2. Fitness. Good and bad. Ran in that relay marathon, had a blast and finished with my best time ever. See what fear can do? I got to be the one to cross the finish line and everyone was applauding and my team and family were all there and it was AMAZING. But... I ended up with shin splints and plantar fasciitis so have been sidelined. And bizarrely, I miss running. I've had a crap immune system for the past couple of months, so between the injuries and being sick I have not been able to keep up with running or bicycling.
1. Full general checkup to see why my immune system is so weak.
2. Back to running/cycling
3. Run in a 5K in July with my relay team.
4. Figure out how to STAY on an eating program that will result in healthy, consistent weight loss. (It might be easier to run a MARATHON than do this.) I don't aspire to look like I did at 25, but I *would* like to be at a healthier weight. I mean, I know HOW to do it, but the actual DOING is hard.
What do YOU do to stay on track?
Sunday, April 5, 2009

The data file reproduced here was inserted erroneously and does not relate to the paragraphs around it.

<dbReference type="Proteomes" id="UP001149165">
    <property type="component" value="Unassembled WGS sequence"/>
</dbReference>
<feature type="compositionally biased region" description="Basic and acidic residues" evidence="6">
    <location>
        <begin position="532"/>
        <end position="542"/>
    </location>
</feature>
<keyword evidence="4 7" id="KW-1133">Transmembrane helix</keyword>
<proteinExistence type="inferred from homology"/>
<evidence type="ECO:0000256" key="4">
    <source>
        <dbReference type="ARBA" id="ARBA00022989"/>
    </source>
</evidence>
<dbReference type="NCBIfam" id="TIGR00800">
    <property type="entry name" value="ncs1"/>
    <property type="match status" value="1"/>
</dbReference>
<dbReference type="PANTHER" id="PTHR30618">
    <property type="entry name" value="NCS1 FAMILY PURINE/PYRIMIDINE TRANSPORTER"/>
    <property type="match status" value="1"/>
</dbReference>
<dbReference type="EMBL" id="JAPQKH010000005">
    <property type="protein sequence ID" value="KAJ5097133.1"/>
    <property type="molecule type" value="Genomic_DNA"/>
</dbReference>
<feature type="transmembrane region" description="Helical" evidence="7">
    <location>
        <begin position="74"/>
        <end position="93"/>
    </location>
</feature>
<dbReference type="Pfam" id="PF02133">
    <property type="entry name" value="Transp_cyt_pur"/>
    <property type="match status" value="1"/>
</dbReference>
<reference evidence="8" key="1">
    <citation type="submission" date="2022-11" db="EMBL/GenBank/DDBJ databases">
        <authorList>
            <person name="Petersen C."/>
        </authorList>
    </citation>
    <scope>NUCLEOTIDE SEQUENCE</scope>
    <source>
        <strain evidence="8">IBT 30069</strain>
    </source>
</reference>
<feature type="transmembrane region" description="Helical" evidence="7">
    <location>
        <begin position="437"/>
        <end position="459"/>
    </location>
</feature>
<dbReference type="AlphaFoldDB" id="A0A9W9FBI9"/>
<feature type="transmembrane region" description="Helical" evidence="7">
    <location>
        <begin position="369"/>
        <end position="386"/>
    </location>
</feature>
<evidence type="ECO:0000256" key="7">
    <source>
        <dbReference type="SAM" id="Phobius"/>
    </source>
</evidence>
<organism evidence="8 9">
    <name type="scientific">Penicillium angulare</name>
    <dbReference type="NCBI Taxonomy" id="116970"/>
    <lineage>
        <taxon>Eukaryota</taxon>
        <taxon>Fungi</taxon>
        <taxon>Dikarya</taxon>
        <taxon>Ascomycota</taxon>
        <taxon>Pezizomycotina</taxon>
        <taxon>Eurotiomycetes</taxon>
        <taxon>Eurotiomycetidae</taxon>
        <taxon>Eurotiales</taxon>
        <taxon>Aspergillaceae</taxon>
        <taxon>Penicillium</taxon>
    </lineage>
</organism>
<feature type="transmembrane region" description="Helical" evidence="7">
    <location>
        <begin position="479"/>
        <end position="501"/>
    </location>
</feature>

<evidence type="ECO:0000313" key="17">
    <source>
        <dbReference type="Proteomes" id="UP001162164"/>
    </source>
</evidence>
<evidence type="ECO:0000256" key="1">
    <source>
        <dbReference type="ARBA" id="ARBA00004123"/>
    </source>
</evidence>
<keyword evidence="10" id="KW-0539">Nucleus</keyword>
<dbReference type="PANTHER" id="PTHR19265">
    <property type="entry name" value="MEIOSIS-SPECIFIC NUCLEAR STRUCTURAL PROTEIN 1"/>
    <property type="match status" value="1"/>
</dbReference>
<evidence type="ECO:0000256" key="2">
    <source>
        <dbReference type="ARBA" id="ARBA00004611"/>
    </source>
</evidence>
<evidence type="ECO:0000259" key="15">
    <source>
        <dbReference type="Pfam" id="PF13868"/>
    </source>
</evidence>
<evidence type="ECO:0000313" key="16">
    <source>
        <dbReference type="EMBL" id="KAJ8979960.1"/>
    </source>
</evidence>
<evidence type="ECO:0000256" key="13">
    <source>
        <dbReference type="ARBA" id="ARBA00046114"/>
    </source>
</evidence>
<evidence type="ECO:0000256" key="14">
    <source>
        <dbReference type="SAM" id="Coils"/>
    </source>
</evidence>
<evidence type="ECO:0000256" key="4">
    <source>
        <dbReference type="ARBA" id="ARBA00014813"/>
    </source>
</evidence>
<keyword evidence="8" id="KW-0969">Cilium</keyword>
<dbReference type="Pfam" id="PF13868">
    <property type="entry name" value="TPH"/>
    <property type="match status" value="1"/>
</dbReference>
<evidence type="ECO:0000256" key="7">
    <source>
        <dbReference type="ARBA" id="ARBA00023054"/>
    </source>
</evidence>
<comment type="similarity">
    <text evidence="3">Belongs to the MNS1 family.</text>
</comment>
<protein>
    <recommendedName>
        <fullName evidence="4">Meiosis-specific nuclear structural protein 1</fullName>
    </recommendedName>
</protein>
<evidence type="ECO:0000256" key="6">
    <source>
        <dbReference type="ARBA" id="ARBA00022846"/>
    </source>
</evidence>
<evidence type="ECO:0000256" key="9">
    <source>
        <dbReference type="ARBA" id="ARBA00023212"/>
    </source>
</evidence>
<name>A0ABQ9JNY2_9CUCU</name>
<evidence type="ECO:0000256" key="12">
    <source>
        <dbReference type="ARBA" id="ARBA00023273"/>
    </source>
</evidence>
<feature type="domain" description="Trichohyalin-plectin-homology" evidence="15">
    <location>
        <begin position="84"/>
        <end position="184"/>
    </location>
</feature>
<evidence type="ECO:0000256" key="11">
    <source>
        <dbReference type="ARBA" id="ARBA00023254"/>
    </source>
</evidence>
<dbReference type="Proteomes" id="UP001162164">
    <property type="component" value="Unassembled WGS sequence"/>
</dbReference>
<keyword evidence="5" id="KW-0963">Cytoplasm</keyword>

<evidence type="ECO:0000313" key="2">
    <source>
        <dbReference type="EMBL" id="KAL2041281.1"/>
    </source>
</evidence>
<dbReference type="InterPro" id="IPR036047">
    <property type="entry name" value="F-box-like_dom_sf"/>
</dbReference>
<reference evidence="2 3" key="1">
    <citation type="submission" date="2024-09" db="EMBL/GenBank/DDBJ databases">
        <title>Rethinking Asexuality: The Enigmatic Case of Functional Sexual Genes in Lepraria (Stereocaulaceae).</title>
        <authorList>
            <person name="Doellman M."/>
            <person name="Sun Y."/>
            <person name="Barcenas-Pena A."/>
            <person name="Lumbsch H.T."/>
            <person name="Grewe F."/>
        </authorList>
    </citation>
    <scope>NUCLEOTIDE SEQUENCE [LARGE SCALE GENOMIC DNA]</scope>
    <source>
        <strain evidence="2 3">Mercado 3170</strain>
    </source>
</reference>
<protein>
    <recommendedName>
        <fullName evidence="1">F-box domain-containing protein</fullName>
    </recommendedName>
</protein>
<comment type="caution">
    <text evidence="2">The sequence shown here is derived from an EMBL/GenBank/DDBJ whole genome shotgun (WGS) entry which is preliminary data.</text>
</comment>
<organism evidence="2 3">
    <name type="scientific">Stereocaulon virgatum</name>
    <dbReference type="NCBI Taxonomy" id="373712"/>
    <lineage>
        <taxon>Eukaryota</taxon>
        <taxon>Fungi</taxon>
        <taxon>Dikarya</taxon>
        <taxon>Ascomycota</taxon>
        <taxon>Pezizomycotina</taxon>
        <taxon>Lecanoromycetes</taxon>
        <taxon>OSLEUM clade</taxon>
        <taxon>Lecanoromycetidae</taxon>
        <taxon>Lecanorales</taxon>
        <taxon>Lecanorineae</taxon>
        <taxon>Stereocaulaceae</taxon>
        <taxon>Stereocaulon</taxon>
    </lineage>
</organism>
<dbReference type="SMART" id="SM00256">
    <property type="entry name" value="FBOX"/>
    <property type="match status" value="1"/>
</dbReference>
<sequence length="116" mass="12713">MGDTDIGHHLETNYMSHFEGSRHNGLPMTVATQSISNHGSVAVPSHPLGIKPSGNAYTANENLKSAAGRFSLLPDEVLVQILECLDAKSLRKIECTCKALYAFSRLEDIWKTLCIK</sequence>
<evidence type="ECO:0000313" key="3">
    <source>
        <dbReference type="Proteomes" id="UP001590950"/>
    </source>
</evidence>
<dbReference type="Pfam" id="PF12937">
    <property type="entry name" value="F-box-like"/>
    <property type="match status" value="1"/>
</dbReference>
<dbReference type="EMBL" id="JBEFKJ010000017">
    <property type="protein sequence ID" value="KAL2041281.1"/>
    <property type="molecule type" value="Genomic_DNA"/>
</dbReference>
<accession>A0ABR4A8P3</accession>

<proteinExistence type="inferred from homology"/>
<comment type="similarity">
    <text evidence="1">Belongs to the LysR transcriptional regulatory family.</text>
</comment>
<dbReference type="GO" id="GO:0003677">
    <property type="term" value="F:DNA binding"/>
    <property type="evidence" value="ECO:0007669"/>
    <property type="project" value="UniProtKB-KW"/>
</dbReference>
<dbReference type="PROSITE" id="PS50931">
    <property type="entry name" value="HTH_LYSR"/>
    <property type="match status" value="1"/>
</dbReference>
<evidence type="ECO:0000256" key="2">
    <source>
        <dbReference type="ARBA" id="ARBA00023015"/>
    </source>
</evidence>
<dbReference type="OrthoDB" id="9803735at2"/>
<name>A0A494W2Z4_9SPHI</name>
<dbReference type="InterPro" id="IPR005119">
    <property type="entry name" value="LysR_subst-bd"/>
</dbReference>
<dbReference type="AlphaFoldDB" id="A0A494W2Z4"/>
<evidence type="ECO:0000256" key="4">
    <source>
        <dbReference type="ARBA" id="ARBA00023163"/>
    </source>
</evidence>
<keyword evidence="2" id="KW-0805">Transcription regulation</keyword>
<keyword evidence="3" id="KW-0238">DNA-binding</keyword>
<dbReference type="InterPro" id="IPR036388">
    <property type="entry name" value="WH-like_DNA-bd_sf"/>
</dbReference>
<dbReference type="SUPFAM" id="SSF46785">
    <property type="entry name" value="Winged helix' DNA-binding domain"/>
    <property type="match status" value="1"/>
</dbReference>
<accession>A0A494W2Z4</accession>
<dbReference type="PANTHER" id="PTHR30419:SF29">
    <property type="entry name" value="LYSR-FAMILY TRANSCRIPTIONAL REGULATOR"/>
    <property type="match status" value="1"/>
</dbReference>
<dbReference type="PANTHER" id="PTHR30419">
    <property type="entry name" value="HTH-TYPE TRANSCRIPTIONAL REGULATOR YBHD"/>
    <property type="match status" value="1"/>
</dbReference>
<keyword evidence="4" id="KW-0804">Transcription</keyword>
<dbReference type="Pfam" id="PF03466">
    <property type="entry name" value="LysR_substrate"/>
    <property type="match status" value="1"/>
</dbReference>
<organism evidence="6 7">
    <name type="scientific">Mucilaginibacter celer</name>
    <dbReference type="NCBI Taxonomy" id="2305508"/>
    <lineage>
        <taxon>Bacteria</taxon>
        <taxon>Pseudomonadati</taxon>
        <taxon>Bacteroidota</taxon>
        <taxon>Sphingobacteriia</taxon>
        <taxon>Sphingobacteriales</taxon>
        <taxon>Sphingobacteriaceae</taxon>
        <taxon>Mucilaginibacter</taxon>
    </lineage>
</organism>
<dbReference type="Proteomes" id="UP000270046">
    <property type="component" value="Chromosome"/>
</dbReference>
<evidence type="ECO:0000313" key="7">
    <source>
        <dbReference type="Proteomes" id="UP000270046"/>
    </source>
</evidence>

So with this relay marathon coming up, I have been thinking a lot about exercise.
Plus size fitness programs are unique, in that anyone can work out, regardless of their current size. A women’s exercise program that is beyond your current level of physical capability will be frustrating, hard to stick with and could cause you to injure yourself. It’s really important to walk the fine line between pushing yourself to improvement and going overboard to injury and quitting.
Any women’s exercise program should include aerobic, anaerobic, relaxation and stretching. Each type of exercise works together to provide benefits, and to increase fitness and enjoyment of physical movement.
Aerobic exercises get your heart pumping. The goal is to move rhythmically, gradually increasing the pace until you breathe hard, but not to the point of breathlessness.
Anaerobic is muscle building activity. Depending on your current condition, even these toning exercises may make you breathe a little harder and that’s okay. You can alternate aerobic with anaerobic activity or choose a session that includes both.